In the year since Joe Biden became US president, his competition enforcers have talked a lot about getting tough on Big Tech and oligopolies but they have taken relatively few concrete actions.
Fans of Lina Khan, the Federal Trade Commission chair, defend her apparent inactivity by saying she has been taking time to study the agency. Critics ask why the FTC and the Department of Justice, which share responsibility for antitrust enforcement, are sitting on their hands at a time when mergers and acquisitions are smashing records, topping $5tn globally last year and $2.6tn in the US alone.
Microsoft has now served up a juicy challenge with the largest acquisition in its history — a $75bn deal for video game maker Activision Blizzard. The announcement came hours before a pre-planned FTC and DoJ news conference last week where the watchdogs promised to rewrite merger rules to crack down on abusive combinations.
This deal merits close scrutiny by US regulators: Microsoft, Nintendo and Sony dominate the market for gaming consoles, and investors were so concerned about the impact of the tie-up that they sent Sony shares down 13 per cent.
Still, the watchdogs should not prejudge the answer. This is a vertical merger involving a platform and a distributor, an area where the law is particularly complex. The Trump administration’s 2019 effort to block AT&T’s purchase of Time Warner flopped completely, and Khan’s FTC last year withdrew its vertical merger guidelines.
The analysis of whether to block the deal must also consider that consoles are not the only way to play games. There are other distribution systems, including streaming, smartphones and PCs, and lots of content producers. In that broader context, the Microsoft-Activision combination looks far less powerful. Regulators have a tough task as they consider this rapidly evolving market and try to predict the competitive forces that will shape it.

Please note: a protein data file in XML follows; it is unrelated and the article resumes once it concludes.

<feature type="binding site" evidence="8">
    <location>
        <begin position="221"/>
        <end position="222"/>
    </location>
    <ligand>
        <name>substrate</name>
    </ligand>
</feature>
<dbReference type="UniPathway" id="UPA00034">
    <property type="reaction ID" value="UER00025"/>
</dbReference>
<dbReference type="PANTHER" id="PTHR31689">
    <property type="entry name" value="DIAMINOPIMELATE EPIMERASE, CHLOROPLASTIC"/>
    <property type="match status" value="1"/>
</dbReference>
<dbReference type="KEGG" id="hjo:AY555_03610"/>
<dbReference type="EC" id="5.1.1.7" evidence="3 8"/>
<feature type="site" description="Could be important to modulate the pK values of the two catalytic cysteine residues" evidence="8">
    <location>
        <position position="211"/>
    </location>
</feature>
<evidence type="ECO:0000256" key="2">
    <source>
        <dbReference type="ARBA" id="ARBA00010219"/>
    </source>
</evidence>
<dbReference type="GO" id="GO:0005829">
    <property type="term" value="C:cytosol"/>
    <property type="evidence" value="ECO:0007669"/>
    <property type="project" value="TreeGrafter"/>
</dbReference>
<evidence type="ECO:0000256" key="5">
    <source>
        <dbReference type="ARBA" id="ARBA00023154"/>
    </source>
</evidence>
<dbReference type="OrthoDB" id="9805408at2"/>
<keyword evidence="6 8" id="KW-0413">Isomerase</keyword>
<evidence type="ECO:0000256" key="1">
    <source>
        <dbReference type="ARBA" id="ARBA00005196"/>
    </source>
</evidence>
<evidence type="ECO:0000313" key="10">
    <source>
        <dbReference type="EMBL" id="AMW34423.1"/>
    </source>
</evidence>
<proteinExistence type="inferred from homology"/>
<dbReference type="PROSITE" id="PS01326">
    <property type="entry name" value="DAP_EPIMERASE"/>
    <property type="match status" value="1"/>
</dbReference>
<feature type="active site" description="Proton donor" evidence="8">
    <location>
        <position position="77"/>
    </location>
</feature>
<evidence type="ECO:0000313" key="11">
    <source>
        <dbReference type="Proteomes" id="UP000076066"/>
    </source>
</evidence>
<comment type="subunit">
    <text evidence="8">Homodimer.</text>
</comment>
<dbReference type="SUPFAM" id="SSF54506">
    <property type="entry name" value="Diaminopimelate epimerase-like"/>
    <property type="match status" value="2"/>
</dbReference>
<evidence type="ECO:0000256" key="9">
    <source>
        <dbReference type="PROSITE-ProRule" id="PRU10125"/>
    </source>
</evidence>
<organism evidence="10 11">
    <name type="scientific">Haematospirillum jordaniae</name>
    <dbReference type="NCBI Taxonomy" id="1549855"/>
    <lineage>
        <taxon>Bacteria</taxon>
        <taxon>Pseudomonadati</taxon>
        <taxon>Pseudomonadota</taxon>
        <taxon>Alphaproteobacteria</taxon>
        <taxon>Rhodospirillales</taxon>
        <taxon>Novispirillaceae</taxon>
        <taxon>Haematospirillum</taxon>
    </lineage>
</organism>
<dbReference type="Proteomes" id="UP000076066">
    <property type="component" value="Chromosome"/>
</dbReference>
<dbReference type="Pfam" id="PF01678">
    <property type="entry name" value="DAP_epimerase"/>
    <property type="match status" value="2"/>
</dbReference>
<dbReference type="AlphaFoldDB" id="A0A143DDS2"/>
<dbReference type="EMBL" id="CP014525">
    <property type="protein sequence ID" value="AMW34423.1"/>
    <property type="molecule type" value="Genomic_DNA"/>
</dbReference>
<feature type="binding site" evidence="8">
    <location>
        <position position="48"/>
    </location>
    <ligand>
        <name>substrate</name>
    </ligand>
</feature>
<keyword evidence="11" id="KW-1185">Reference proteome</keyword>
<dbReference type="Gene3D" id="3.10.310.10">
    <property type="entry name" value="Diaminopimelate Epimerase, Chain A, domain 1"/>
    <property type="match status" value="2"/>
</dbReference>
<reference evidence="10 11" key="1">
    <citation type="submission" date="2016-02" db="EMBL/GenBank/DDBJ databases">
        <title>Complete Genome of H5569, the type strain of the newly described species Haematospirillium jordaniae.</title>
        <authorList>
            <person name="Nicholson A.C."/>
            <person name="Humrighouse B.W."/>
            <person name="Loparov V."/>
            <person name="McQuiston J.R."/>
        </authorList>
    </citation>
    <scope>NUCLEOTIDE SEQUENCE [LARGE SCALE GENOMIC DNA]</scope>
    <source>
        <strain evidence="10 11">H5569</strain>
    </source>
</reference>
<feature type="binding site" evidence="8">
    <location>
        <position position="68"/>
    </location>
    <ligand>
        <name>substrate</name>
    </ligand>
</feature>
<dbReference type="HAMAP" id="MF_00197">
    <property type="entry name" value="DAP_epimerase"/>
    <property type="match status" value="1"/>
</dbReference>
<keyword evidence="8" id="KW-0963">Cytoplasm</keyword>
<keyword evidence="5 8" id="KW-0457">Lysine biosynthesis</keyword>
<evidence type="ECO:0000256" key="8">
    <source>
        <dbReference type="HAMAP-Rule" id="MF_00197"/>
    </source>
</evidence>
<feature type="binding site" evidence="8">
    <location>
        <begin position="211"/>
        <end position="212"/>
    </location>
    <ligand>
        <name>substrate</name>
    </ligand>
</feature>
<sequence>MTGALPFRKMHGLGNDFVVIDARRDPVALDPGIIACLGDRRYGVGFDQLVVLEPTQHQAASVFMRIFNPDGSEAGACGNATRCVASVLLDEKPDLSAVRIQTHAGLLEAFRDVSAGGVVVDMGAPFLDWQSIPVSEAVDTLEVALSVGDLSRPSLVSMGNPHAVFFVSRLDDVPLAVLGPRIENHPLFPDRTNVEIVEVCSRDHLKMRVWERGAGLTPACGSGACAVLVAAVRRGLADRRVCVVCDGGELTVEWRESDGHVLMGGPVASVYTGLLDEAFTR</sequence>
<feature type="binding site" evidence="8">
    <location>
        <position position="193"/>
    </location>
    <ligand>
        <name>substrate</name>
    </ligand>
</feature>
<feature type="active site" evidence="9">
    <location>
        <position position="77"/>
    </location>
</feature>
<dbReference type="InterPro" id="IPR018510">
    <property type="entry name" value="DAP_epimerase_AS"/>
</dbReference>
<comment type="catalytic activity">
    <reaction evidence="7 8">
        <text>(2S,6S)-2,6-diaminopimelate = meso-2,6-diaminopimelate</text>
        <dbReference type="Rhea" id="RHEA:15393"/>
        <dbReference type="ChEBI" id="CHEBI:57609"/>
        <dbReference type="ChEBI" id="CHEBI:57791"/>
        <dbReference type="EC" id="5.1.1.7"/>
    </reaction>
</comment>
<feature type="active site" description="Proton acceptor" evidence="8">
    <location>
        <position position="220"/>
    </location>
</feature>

Watchdogs failed to realise the potential impact of Facebook’s purchases of Instagram in 2012 and WhatsApp in 2014 and waved them through. They now regret those decisions so much that the FTC is suing to undo them. They should not allow that mistake to be repeated. Retrospective enforcement years later would be the worst outcome because it cannot fully undo the harm to competition and U-turns sow confusion in the marketplace. The contrast between the US approach to mergers up to now and the stricter line pursued by the EU and UK has only added to the uncertainty.
Biden has promised to reshape US policy and take a broader view of consumer harm that looks beyond higher prices. Congress is also moving this way: the Senate Judiciary committee last week voted to advance a bipartisan bill designed to stop platform companies from giving preferential treatment to their own products and services.
The US government is already on a collision course with the biggest companies in Silicon Valley. Google and Facebook owner Meta are already fighting federal antitrust lawsuits, and Apple chief executive Tim Cook personally lobbied against the Senate bill.
The Microsoft-Activision tie-up is the right moment for the FTC and DoJ to spell out what they think tough merger scrutiny really means. If they opt to let the deal go through, the government should clearly explain why and what kinds of acquisitions would not pass muster. They must also ensure any conditions are properly enforceable. If the watchdogs conclude that the tie-up would be anti-competitive, they should press ahead without fear. As Khan said last week, “You lose all the shots you don’t take.”